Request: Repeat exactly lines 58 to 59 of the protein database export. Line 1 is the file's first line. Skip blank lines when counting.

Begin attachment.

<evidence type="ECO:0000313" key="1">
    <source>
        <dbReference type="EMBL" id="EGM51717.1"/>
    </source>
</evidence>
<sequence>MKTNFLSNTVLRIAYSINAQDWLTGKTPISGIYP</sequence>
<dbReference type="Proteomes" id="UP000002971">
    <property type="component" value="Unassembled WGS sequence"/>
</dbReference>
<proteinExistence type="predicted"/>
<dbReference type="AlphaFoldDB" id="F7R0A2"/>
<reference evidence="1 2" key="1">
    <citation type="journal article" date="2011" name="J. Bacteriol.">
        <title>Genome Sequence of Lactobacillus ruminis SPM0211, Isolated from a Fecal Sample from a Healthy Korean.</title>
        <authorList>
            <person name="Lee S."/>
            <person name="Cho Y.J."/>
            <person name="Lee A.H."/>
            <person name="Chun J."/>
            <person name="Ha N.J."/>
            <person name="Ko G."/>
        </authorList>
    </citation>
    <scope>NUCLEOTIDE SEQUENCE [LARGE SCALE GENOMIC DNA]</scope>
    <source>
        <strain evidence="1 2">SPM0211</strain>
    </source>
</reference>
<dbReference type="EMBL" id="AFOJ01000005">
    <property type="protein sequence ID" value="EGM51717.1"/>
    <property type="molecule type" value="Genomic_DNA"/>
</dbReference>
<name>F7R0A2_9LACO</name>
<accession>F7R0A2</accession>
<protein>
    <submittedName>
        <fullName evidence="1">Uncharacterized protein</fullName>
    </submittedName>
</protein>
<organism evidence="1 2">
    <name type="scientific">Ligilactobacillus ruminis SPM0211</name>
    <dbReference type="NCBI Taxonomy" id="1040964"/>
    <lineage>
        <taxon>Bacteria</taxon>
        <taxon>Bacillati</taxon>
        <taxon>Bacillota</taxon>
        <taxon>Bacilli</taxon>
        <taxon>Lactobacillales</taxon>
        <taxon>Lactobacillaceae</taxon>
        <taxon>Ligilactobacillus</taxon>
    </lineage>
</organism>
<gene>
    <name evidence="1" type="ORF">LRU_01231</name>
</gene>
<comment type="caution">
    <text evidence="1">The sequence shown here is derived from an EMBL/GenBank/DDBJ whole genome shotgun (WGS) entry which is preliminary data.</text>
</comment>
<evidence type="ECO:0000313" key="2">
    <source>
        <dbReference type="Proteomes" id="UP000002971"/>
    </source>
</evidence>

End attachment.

</comment>
<evidence type="ECO:0000313" key="2">